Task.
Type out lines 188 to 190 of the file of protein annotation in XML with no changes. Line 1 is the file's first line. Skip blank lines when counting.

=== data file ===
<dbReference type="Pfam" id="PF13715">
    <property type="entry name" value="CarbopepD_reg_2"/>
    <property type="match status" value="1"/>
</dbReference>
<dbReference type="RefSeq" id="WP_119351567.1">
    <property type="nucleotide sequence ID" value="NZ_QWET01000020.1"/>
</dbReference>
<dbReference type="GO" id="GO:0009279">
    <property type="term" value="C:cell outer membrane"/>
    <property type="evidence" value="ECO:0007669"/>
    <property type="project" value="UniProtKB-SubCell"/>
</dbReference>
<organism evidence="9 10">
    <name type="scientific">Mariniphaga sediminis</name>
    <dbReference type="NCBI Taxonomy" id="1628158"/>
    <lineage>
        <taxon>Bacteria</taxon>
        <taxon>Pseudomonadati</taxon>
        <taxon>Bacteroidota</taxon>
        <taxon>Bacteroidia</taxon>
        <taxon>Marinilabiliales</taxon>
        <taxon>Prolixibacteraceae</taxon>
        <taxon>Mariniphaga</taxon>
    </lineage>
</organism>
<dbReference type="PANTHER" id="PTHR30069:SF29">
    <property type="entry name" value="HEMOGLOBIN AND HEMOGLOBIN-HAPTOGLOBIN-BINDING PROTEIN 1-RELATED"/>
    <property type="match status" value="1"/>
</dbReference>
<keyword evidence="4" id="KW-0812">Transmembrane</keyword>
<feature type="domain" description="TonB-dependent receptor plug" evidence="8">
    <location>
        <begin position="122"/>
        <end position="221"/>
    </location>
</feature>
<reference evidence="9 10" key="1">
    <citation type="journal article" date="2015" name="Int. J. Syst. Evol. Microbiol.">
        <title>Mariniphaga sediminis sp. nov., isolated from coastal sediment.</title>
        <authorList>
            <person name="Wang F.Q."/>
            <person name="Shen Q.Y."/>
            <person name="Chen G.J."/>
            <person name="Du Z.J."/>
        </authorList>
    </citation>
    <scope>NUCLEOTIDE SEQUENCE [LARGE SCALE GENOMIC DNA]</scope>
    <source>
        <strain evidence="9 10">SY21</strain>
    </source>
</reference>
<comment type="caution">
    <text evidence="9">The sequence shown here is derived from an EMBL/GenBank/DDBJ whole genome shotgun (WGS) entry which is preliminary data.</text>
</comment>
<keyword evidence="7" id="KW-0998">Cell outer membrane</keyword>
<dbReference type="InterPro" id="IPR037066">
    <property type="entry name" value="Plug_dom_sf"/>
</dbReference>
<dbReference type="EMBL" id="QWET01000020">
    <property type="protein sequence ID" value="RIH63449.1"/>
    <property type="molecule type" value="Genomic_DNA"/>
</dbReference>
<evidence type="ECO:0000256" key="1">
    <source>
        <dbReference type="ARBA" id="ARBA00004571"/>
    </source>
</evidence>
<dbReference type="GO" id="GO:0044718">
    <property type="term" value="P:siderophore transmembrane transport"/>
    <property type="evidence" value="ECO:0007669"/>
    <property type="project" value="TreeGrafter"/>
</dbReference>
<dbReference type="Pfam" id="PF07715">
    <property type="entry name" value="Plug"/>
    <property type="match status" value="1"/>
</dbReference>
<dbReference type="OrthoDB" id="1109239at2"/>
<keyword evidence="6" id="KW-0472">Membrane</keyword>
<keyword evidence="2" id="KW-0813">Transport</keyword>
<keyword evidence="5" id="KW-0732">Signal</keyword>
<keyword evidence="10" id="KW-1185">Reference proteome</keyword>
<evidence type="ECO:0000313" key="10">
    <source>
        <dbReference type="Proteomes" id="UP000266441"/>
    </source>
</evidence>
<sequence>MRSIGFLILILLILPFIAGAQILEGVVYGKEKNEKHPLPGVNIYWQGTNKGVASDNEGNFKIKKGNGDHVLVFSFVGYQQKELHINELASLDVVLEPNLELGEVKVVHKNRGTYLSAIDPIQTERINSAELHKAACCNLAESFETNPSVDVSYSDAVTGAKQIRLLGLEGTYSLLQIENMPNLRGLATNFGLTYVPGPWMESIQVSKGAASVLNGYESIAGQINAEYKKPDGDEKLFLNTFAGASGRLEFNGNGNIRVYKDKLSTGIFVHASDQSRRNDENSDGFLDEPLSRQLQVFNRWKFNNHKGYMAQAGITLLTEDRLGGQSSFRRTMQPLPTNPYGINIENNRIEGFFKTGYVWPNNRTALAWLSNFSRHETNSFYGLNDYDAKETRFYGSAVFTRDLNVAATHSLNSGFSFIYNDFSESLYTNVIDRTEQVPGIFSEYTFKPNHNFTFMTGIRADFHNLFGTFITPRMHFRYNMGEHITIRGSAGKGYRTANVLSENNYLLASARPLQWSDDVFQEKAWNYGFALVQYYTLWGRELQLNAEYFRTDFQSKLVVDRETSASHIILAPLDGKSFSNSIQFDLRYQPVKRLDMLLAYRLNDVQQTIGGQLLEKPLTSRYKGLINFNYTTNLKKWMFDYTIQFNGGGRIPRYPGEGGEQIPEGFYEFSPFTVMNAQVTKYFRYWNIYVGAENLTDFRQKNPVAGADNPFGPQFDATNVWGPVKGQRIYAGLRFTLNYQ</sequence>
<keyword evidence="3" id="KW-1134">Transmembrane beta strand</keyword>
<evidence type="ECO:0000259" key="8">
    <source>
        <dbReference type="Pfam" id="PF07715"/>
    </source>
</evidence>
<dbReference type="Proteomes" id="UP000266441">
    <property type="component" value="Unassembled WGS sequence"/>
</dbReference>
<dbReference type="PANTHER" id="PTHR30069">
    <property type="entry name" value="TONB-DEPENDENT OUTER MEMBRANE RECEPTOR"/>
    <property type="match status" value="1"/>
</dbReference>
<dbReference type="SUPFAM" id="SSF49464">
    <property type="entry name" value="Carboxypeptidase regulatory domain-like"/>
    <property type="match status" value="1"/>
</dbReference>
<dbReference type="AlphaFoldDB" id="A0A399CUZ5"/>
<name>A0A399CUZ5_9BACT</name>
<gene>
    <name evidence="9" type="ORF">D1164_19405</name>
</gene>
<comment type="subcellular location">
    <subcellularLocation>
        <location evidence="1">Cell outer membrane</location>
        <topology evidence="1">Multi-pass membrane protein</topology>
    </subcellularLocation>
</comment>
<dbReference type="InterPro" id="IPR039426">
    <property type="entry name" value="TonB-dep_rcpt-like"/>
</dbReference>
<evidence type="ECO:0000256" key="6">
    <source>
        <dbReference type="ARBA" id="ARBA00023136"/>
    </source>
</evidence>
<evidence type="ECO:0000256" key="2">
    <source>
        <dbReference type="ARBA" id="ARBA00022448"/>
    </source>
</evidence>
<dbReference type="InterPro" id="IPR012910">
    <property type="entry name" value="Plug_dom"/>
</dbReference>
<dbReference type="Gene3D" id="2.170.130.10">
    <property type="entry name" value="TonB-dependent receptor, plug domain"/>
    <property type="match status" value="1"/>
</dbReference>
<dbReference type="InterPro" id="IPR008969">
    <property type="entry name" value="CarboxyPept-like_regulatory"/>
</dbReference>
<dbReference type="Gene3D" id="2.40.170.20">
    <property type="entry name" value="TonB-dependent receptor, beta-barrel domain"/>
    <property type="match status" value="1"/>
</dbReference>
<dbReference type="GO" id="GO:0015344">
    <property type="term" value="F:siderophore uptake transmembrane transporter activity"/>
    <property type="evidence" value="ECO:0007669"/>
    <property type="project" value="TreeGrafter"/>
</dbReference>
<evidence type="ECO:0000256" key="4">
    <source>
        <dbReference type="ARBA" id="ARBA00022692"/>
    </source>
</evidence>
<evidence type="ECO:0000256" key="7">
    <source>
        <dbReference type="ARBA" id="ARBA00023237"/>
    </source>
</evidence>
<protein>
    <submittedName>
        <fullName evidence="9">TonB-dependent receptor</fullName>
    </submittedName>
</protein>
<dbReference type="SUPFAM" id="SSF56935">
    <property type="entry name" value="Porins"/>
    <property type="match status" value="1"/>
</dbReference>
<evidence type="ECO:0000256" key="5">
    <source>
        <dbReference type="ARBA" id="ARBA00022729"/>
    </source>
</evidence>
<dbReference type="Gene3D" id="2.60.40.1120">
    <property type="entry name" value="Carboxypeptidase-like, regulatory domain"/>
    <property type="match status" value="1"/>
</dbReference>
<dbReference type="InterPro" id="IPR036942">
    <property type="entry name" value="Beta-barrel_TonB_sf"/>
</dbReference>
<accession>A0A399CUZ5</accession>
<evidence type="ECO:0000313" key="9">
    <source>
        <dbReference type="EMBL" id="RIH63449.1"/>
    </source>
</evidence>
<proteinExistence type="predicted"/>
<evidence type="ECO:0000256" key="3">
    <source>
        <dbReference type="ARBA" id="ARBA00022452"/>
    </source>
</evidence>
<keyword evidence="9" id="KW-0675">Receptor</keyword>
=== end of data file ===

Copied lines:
        <dbReference type="ARBA" id="ARBA00022452"/>
    </source>
</evidence>